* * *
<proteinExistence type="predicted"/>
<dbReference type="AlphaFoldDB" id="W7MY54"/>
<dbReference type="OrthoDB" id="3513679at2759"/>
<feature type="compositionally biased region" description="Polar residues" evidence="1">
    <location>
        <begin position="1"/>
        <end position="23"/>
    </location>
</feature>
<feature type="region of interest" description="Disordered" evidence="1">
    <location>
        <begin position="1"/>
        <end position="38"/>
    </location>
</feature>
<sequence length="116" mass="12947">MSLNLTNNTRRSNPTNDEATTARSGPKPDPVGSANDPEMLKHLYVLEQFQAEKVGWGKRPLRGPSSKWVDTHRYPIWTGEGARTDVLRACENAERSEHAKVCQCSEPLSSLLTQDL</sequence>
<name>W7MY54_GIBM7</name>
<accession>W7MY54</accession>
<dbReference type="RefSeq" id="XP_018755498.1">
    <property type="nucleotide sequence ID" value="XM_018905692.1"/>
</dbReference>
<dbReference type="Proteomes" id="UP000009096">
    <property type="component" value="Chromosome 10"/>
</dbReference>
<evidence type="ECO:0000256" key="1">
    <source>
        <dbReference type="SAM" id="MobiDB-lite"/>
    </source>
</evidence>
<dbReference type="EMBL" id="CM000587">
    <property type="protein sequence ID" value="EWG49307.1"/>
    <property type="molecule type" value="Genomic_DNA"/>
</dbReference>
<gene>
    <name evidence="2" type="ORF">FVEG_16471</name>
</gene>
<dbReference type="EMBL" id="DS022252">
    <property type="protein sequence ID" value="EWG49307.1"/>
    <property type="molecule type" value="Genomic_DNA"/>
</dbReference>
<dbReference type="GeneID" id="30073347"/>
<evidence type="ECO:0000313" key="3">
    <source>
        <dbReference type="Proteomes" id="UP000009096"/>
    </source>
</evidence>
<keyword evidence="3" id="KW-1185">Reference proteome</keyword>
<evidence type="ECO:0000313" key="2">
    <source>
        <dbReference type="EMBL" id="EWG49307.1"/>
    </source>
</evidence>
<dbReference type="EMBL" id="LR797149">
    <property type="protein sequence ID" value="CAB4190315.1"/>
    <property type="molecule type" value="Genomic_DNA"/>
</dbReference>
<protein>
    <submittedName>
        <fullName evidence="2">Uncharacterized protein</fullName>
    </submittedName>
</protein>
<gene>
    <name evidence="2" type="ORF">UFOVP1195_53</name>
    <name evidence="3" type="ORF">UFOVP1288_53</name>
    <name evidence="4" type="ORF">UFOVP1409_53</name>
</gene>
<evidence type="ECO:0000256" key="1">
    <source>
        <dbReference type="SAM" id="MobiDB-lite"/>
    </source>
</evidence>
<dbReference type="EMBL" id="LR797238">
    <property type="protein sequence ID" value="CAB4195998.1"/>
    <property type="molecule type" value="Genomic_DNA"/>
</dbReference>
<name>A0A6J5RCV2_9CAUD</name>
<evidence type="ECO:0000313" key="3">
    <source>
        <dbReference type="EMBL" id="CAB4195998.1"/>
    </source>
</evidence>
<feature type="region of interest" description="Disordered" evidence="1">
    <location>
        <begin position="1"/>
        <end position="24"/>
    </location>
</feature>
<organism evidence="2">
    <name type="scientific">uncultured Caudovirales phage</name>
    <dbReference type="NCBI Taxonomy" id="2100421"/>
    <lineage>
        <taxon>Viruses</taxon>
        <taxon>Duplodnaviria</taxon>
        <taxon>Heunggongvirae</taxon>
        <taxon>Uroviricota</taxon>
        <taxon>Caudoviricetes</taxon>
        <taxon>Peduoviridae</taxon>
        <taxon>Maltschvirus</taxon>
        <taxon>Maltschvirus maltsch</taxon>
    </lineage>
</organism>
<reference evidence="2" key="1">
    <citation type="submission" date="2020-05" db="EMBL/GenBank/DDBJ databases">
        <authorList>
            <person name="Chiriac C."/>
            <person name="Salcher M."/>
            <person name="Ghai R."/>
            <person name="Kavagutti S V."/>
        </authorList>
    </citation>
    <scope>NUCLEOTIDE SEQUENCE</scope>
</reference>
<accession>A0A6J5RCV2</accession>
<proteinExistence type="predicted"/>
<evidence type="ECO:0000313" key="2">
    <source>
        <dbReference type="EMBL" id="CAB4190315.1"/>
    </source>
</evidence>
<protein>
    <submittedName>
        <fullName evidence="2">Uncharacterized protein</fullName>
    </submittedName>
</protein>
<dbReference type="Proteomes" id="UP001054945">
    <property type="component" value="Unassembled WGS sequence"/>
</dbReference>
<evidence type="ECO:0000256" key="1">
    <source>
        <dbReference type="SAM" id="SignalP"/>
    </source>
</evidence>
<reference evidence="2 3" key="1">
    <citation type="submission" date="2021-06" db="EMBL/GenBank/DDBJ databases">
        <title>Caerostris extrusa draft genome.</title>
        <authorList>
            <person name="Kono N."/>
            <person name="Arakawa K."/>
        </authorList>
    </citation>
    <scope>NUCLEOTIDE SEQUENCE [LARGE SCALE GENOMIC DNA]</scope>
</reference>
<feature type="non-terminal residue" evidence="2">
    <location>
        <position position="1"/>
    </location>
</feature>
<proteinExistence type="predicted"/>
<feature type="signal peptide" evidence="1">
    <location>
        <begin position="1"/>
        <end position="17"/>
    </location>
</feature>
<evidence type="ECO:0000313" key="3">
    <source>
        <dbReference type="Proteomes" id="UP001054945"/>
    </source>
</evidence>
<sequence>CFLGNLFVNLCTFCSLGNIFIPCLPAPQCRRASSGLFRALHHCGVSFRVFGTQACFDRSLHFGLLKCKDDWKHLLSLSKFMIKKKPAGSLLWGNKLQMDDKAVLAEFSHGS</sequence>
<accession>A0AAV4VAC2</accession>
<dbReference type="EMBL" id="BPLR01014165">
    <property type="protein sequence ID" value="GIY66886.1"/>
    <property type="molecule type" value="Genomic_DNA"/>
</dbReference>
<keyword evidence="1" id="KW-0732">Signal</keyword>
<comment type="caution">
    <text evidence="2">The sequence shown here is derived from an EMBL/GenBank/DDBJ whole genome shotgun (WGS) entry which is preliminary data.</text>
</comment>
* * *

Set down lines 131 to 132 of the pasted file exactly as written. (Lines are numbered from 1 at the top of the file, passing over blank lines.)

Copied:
    </source>
</evidence>